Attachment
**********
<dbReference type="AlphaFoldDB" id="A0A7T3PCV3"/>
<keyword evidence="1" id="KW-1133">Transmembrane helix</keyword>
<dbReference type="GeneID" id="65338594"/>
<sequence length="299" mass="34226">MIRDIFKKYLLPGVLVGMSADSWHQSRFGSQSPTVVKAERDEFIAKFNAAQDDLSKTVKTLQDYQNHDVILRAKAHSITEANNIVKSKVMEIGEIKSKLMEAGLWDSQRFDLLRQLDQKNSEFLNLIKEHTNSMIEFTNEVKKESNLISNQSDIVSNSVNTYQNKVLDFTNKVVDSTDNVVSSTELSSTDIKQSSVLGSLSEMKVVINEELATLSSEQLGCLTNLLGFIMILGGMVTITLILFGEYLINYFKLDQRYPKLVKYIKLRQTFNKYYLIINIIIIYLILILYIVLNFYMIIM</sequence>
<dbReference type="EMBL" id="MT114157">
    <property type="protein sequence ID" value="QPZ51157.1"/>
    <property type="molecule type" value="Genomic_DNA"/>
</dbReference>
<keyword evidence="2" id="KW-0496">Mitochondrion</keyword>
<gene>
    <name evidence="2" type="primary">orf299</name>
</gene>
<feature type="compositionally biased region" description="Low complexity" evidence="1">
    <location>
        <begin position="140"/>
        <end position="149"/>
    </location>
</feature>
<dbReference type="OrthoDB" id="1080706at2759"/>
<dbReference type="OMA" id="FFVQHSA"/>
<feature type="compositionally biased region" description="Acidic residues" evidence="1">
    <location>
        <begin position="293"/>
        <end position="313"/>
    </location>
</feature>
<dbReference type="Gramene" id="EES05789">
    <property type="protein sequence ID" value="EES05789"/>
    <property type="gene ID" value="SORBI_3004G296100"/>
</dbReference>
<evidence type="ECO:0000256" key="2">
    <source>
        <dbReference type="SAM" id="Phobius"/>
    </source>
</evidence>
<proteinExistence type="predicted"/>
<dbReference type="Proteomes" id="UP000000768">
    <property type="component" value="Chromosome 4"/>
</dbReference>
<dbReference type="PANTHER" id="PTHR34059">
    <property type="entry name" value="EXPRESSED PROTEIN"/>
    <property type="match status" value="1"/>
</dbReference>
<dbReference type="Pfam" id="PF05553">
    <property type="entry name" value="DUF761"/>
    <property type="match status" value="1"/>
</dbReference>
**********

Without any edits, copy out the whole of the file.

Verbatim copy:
<dbReference type="AlphaFoldDB" id="A0A7T3PCV3"/>
<keyword evidence="1" id="KW-1133">Transmembrane helix</keyword>
<dbReference type="GeneID" id="65338594"/>
<sequence length="299" mass="34226">MIRDIFKKYLLPGVLVGMSADSWHQSRFGSQSPTVVKAERDEFIAKFNAAQDDLSKTVKTLQDYQNHDVILRAKAHSITEANNIVKSKVMEIGEIKSKLMEAGLWDSQRFDLLRQLDQKNSEFLNLIKEHTNSMIEFTNEVKKESNLISNQSDIVSNSVNTYQNKVLDFTNKVVDSTDNVVSSTELSSTDIKQSSVLGSLSEMKVVINEELATLSSEQLGCLTNLLGFIMILGGMVTITLILFGEYLINYFKLDQRYPKLVKYIKLRQTFNKYYLIINIIIIYLILILYIVLNFYMIIM</sequence>
<dbReference type="EMBL" id="MT114157">
    <property type="protein sequence ID" value="QPZ51157.1"/>
    <property type="molecule type" value="Genomic_DNA"/>
</dbReference>
<keyword evidence="2" id="KW-0496">Mitochondrion</keyword>
<gene>
    <name evidence="2" type="primary">orf299</name>
</gene>
<feature type="compositionally biased region" description="Low complexity" evidence="1">
    <location>
        <begin position="140"/>
        <end position="149"/>
    </location>
</feature>
<dbReference type="OrthoDB" id="1080706at2759"/>
<dbReference type="OMA" id="FFVQHSA"/>
<feature type="compositionally biased region" description="Acidic residues" evidence="1">
    <location>
        <begin position="293"/>
        <end position="313"/>
    </location>
</feature>
<dbReference type="Gramene" id="EES05789">
    <property type="protein sequence ID" value="EES05789"/>
    <property type="gene ID" value="SORBI_3004G296100"/>
</dbReference>
<evidence type="ECO:0000256" key="2">
    <source>
        <dbReference type="SAM" id="Phobius"/>
    </source>
</evidence>
<proteinExistence type="predicted"/>
<dbReference type="Proteomes" id="UP000000768">
    <property type="component" value="Chromosome 4"/>
</dbReference>
<dbReference type="PANTHER" id="PTHR34059">
    <property type="entry name" value="EXPRESSED PROTEIN"/>
    <property type="match status" value="1"/>
</dbReference>
<dbReference type="Pfam" id="PF05553">
    <property type="entry name" value="DUF761"/>
    <property type="match status" value="1"/>
</dbReference>